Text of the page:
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Business in the United States is at a pivotal moment. As COVID-19 vaccinations continue to rise, economic and social activity is moving closer to pre-pandemic levels. Case in point: air travel. Around 1.5 million travelers passed through airports on March 21 – the largest number since before the pandemic. The very next day brought another milestone: On March 22, air travel topped 1 million passengers for the eleventh straight day.

How does the public actually feel about this shift back toward travel-as-usual? What narratives are emerging that airlines and other industries should know about as they look ahead to the end of the pandemic?

To answer this question, Zignal examined mentions of flying during the pandemic across digital and social media to understand what issues people are discussing as America moves into spring – and how they feel about those issues. The result is a new report on narratives related to air travel in the first three months of 2021.

As a preview of the report, here are the 5 shifts in the way we fly that are creating the most buzz online.

Read: Part 2 of our report preview.

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1. Pre-Departure Testing Requirements (289K mentions)

Public sentiment around this measure is mixed. Some narratives focused on the potential benefits of pre-departure testing and the technological innovation that enables airlines to track passengers’ results. Others opposed the idea, arguing that this requirement would halt the airline industry’s recovery and take testing supplies away from sick and vulnerable populations.

Graph of key issues around air travel

Mentions of changes to air travel in the first three months of 2021, with “Pre-Departure Testing Requirement” spiking in January.

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2. Face Coverings (63K mentions)

Mentions of masking on planes spiked following President Joe Biden’s executive order on January 21, as well as the CDC’s accompanying announcement on January 30 requiring all federal buildings and transportation services to enforce a face covering policy. Reactions towards the CDC’s announcement were mixed, with some users expressing frustration that the government did not require masks in airports months ago.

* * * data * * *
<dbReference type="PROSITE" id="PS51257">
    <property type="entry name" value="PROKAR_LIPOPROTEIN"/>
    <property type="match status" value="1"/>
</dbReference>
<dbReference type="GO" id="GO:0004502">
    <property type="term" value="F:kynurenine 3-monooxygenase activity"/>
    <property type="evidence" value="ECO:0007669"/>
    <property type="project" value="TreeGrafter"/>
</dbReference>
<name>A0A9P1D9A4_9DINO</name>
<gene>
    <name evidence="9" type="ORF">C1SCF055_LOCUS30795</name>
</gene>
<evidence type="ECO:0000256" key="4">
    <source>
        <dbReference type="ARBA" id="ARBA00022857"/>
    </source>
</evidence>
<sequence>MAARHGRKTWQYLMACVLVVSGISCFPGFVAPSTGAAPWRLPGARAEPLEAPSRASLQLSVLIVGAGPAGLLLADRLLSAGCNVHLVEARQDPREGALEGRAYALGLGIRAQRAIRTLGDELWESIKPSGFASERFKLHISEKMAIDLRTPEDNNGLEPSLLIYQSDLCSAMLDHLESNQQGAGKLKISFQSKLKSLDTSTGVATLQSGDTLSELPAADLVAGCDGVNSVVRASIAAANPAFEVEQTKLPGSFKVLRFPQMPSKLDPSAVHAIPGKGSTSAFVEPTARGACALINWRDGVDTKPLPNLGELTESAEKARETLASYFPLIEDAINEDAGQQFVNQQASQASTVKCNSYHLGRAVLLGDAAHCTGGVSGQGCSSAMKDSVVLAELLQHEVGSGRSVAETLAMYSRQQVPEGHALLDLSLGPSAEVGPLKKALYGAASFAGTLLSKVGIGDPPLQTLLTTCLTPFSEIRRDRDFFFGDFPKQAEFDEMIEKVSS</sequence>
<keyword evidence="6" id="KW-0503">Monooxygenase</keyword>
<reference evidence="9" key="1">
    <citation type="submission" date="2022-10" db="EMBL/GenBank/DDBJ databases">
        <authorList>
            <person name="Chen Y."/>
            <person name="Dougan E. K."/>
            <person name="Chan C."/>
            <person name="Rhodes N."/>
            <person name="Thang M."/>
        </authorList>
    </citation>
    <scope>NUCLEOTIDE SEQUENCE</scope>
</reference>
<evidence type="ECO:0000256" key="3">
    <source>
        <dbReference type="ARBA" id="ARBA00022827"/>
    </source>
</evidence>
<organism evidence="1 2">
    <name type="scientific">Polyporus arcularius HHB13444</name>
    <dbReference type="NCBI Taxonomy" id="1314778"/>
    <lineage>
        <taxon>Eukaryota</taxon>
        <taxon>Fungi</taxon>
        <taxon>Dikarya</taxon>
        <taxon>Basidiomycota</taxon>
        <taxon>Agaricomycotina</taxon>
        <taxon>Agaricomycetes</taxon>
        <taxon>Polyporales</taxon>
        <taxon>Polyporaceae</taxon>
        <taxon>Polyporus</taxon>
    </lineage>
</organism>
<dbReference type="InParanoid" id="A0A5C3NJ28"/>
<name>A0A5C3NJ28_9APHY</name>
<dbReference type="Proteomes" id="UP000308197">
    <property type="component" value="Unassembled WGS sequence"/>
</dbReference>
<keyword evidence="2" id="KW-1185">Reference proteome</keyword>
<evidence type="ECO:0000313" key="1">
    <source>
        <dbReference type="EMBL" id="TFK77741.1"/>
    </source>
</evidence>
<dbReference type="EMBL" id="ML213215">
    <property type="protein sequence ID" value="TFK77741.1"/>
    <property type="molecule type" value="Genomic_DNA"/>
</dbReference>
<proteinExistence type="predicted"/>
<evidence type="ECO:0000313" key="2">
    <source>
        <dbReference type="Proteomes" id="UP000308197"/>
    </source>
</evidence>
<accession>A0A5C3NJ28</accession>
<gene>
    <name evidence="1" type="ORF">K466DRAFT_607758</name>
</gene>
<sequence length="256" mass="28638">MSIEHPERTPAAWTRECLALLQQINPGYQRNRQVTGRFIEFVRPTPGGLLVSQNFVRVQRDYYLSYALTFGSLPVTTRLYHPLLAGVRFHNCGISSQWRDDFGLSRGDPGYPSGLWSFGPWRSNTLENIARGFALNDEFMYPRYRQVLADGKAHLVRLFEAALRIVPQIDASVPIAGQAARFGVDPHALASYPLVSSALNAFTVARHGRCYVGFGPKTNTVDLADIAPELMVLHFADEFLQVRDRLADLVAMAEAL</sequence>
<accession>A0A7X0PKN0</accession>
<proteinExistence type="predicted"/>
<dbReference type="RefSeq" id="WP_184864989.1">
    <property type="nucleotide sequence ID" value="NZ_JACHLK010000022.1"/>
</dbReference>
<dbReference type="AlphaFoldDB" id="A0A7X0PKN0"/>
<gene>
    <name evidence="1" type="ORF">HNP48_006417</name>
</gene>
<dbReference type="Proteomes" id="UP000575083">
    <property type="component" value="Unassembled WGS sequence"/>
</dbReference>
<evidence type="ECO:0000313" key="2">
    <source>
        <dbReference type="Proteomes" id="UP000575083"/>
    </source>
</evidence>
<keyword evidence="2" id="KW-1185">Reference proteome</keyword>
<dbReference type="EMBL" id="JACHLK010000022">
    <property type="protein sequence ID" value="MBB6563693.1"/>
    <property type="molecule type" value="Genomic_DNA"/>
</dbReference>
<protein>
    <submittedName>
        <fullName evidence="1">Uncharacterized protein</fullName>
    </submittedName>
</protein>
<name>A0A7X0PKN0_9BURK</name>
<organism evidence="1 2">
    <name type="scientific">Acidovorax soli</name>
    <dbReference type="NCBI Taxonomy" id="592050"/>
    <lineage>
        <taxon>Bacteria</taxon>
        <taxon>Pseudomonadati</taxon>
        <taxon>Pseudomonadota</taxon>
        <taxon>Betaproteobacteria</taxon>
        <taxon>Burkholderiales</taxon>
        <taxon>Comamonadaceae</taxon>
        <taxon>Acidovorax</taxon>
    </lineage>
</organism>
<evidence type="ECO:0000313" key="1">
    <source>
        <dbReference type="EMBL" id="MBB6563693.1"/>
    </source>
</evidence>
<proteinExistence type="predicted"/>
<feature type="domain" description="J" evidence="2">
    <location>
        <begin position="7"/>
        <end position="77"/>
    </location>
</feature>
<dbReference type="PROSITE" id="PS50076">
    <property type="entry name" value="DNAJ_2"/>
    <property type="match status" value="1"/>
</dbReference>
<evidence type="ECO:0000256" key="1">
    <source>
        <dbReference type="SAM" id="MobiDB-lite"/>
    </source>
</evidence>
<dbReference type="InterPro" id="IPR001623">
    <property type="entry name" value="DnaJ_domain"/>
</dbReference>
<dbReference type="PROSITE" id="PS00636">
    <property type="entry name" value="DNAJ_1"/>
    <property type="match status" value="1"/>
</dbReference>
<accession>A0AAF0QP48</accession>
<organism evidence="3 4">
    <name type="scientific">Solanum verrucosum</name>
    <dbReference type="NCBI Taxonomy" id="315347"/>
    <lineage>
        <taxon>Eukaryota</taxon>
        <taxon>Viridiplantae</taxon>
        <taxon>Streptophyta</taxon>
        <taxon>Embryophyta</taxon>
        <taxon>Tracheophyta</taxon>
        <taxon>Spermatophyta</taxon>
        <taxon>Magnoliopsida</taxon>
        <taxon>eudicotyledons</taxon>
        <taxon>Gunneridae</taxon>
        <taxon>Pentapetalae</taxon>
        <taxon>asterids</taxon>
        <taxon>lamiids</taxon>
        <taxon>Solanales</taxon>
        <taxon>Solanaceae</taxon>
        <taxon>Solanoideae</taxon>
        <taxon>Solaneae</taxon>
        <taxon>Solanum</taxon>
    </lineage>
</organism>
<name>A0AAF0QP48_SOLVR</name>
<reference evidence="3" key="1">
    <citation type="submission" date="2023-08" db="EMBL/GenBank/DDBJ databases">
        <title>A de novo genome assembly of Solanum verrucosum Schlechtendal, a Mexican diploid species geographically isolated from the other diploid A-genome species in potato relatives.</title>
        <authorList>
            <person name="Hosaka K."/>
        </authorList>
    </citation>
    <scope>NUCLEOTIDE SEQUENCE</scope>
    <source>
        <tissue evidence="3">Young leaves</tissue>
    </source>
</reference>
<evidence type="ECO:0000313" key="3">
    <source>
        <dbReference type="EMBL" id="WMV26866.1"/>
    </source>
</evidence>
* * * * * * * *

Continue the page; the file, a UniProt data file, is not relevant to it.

The Transportation Security Administration also released a statement on February 2, stating that passengers will be required to wear masks until May 11. A federal mask mandate has been a major focus for airlines since the beginning of the pandemic, as concerns regarding unaccommodating passengers have presented liabilities.

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3. Vaccine Passports (13K mentions)

As vaccinations ramp up, big tech companies such as Microsoft are working with the pharmaceutical industry to develop what will be known as “vaccine passports.” While many see these passports as a means to safely return to normal activities, others worry it’s a slippery slope leading to the government regulating other health conditions. On March 9, China rolled out its version of a vaccine passport against growing concerns over privacy and civil liberties violations.

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4. Enhanced Cleaning Protocols (10K mentions)

In addition to taking steps to reduce airborne transmission of the virus on planes, airlines are enhancing their clearing protocols to make surfaces as clean and safe as possible. Though far below the mentions counts of the top issues, this issue still received over 10K mentions.

Top air travel topics by mentions

Topics related to changes to air travel, ranked by number of mentions, Jan. 1 – March 22, 2021.

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5. Limited Capacity (9K mentions)

Although plane capacity is last on our list in terms of number of mentions, the issue attracted more negative coverage than other key topics. The largest driver of negative attention took place on Twitter on March 17, when a country singer commented on the US airline industry’s almost complete return to full-capacity flights, which the CDC had previously criticized. Passengers in the UK and Europe also appear to be concerned that airlines are allowing full flights.

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Get More in Zignal’s New Report

This is just the beginning of our analysis of narratives around the return to air travel. Read the full report to learn:

  • Which sources (Twitter, news articles, etc.) are driving most of the conversation.
  • How the prevailing narratives differ depending on the source.
  • Which kinds of stories generate the strongest response.

Schedule a meeting with our team to see how to conduct analyses like this one using the Zignal media intelligence platform.